Not that it did Molière much good either way. As a programme note reminds us, the Frenchman – whose title character Argan was inspired by some of his own health concerns – decided to play the role himself in the 1672 premiere; on the evening of the fourth performance, he suffered an on-stage haemorrhage and died later that night, at the age of 51. Imagine the guffaws.
There’s no shortage of them in this hysterical new version of The Hypochondriac by Richard Bean, who freshly mints Molière’s satire with well-aimed swipes at diet fads (“the worst was that ridiculous month when you ate nothing but meat … what kind of diet is that, it nearly killed you”), homeopathy and general new age flimflam. And the story’s quite amusing too.
Argan (Henry Goodman) decides to marry off his elder daughter (a delicate Carey Mulligan) to a young doctor so that he can receive free treatment and is generally so obsessed with his ailments that he’s oblivious to both the gold-digging schemes of his unfaithful younger wife (Ronni Ancona) and the misery of the daughter, in love with another suitor (Kris Marshall). Luckily, his loyal servant Toinette (Lyndsey Marshal) and his level-headed brother (Stephen Boxer) have a plan to show Argan the error of his ways.
From the moment that an infantilised Goodman appears, in nightclothes and bonnet on an oversized chair that doubles as a toilet, totting up his enemas and contemplating his bowel movements, he sits at the blustering but solid centre of a frenzy of action (much of it scatological – cue designer Giles Cadle’s eerily backlit jars of ‘specimens’ surrounding Argan’s living room) and an effective comic ensemble with only the occasional weak link.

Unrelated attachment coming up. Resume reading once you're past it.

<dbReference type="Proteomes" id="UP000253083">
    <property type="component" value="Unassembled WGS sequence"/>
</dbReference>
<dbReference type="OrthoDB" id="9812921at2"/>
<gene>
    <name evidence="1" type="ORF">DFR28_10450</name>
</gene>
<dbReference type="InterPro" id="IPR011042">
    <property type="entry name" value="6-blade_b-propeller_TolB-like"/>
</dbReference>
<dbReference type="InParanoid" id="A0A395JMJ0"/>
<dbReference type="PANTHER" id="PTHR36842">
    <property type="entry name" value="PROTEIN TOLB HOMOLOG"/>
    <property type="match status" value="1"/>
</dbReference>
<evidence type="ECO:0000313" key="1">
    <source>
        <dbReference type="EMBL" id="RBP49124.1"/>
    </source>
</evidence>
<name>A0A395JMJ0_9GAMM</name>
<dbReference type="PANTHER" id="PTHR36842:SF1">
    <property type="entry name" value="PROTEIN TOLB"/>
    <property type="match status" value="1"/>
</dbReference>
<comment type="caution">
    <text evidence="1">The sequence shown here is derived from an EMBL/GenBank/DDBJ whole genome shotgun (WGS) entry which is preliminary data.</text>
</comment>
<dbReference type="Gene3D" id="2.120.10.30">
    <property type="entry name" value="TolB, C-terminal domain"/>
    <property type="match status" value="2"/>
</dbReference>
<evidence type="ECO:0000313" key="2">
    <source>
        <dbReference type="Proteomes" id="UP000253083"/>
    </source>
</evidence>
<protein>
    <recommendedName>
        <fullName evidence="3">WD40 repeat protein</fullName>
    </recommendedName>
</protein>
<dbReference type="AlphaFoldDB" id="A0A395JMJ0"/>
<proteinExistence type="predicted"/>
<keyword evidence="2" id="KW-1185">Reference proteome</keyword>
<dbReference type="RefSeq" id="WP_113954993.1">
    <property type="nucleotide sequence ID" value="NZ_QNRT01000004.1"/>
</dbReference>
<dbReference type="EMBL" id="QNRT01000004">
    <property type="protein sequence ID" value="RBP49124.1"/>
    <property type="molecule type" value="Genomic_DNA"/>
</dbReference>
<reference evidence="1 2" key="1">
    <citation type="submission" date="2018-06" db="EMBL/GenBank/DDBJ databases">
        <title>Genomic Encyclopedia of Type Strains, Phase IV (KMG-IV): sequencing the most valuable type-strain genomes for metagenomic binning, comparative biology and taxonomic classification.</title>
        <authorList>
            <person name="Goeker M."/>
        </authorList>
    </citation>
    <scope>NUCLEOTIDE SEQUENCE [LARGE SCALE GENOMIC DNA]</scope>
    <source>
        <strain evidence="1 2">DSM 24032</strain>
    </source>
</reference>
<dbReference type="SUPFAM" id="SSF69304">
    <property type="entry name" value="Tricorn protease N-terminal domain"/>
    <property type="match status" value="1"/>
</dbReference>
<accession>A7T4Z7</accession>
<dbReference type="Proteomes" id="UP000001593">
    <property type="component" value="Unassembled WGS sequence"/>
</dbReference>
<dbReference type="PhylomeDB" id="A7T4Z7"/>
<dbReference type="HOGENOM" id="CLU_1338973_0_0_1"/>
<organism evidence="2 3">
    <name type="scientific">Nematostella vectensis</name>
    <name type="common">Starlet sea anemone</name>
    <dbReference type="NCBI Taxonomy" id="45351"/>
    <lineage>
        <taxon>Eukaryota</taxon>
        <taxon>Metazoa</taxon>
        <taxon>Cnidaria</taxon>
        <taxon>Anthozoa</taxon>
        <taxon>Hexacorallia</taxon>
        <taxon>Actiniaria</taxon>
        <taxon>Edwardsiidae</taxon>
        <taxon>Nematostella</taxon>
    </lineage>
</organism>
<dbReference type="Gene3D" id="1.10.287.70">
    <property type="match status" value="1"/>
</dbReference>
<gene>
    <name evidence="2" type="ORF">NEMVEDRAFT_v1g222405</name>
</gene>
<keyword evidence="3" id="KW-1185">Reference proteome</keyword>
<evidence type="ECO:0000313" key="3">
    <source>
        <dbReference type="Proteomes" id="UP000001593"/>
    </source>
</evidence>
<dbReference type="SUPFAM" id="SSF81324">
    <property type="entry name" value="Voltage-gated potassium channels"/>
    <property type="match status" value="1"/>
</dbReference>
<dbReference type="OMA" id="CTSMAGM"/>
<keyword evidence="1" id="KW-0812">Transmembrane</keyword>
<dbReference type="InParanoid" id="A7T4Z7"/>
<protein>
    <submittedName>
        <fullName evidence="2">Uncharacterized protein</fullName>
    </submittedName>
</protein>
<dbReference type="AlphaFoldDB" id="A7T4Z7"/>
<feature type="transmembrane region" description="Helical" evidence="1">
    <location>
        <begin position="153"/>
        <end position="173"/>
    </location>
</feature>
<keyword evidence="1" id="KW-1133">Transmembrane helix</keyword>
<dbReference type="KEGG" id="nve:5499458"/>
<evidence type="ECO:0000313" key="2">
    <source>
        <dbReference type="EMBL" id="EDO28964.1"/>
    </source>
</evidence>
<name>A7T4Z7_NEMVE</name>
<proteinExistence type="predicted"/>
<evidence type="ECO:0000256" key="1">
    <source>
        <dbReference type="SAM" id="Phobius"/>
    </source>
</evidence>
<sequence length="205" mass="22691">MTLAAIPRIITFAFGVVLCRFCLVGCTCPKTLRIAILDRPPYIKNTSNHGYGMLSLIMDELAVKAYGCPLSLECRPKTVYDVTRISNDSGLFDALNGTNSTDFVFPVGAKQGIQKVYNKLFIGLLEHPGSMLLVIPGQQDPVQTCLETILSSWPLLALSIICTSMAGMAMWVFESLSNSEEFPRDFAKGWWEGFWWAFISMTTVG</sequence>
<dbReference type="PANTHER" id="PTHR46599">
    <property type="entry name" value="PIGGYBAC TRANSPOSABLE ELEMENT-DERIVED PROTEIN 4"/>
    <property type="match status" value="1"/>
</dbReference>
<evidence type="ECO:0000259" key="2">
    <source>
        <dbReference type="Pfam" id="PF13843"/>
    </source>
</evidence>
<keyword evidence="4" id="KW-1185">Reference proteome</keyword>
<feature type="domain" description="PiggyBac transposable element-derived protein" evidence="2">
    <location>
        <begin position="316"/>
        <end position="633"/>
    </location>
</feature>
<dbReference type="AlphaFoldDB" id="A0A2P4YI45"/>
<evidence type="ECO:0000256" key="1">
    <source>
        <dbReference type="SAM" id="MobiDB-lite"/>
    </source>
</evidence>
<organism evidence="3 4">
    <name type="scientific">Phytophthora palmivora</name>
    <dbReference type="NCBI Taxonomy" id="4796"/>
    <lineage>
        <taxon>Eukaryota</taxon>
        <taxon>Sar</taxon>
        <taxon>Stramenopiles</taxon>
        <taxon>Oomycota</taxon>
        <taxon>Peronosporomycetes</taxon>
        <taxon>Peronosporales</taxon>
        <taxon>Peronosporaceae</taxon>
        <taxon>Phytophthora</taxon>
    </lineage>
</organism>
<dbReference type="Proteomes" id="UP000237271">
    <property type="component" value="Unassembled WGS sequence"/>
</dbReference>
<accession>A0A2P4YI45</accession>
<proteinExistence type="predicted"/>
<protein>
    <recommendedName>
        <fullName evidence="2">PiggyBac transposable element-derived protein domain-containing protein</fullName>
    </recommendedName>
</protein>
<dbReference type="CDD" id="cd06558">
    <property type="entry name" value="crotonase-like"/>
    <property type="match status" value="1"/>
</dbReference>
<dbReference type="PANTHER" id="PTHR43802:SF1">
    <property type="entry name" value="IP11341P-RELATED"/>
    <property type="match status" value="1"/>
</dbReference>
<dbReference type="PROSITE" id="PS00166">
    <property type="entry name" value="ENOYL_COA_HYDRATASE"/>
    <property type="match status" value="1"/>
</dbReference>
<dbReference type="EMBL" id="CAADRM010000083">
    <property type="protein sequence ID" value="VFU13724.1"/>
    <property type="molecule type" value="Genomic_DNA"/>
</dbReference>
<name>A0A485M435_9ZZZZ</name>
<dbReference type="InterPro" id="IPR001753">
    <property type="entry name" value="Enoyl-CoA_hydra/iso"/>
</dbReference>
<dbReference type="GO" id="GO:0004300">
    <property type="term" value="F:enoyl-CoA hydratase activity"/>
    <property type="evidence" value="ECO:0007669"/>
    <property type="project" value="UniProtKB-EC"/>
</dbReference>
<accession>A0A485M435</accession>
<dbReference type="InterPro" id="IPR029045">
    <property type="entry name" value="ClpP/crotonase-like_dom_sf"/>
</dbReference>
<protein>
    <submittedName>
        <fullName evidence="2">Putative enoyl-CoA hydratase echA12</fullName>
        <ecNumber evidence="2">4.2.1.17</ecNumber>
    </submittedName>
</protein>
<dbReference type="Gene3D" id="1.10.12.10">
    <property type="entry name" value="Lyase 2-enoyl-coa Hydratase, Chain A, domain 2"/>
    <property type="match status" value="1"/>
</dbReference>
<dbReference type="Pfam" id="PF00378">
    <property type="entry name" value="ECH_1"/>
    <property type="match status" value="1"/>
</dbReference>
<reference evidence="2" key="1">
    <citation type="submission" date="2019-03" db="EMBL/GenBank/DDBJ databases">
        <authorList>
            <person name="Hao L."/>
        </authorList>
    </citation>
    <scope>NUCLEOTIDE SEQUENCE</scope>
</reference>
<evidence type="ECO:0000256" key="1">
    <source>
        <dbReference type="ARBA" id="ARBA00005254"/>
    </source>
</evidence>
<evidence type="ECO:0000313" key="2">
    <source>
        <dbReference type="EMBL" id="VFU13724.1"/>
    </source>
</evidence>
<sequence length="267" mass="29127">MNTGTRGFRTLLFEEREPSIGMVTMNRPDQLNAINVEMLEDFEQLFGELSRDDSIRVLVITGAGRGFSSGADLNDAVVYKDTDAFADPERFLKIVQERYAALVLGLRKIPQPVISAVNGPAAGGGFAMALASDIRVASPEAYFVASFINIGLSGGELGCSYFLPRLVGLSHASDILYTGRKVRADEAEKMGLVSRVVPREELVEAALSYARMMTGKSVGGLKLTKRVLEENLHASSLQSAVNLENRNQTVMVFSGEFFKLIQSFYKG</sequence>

The first half of Lindsay Posner’s boisterous production is sublimely funny – thanks especially to a consummate scene-stealing turn from John Marquez as the idiotic fiancé and a divine ‘improvised’ duet between Mulligan and Marshall’s secret amours. If the second loses comic momentum slightly, there’s compensation in a surprising, and sobering, sting in the tail.
Bean springs an abrupt, though cleverly signposted, ‘play-within-a-play’ twist in the closing moment that pays homage to Molière and his demise. There is a serious point here – just. But, like the production’s poster artwork – a sundae whipped up with colourful pills and tablets – this Hypochondriac is a delicious confection. A (heaping) spoonful of sugar makes the medicine go down very nicely.
- Terri Paddock